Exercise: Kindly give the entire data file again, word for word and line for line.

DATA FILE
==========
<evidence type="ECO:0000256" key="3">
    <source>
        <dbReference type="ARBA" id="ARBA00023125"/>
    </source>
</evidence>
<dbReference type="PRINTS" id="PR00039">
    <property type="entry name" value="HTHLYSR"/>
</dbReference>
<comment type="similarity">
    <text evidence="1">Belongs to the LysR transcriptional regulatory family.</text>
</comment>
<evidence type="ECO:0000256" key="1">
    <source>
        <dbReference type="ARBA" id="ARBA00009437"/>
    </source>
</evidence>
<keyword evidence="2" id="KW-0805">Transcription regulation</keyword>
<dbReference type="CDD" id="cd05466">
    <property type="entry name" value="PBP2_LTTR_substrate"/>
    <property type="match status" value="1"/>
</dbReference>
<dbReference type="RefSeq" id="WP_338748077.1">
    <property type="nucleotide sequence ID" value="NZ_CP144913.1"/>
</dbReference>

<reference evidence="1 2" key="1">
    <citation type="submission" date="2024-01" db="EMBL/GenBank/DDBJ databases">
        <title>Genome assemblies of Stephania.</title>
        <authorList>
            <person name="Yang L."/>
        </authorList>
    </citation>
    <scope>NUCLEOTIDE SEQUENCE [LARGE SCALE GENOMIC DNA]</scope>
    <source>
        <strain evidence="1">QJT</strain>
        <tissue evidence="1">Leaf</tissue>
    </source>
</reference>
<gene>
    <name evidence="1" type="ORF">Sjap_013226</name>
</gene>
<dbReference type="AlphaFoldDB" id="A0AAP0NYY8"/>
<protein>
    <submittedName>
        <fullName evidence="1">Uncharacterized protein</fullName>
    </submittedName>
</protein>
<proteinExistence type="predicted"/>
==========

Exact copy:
<evidence type="ECO:0000256" key="3">
    <source>
        <dbReference type="ARBA" id="ARBA00023125"/>
    </source>
</evidence>
<dbReference type="PRINTS" id="PR00039">
    <property type="entry name" value="HTHLYSR"/>
</dbReference>
<comment type="similarity">
    <text evidence="1">Belongs to the LysR transcriptional regulatory family.</text>
</comment>
<evidence type="ECO:0000256" key="1">
    <source>
        <dbReference type="ARBA" id="ARBA00009437"/>
    </source>
</evidence>
<keyword evidence="2" id="KW-0805">Transcription regulation</keyword>
<dbReference type="CDD" id="cd05466">
    <property type="entry name" value="PBP2_LTTR_substrate"/>
    <property type="match status" value="1"/>
</dbReference>
<dbReference type="RefSeq" id="WP_338748077.1">
    <property type="nucleotide sequence ID" value="NZ_CP144913.1"/>
</dbReference>

<reference evidence="1 2" key="1">
    <citation type="submission" date="2024-01" db="EMBL/GenBank/DDBJ databases">
        <title>Genome assemblies of Stephania.</title>
        <authorList>
            <person name="Yang L."/>
        </authorList>
    </citation>
    <scope>NUCLEOTIDE SEQUENCE [LARGE SCALE GENOMIC DNA]</scope>
    <source>
        <strain evidence="1">QJT</strain>
        <tissue evidence="1">Leaf</tissue>
    </source>
</reference>
<gene>
    <name evidence="1" type="ORF">Sjap_013226</name>
</gene>
<dbReference type="AlphaFoldDB" id="A0AAP0NYY8"/>
<protein>
    <submittedName>
        <fullName evidence="1">Uncharacterized protein</fullName>
    </submittedName>
</protein>
<proteinExistence type="predicted"/>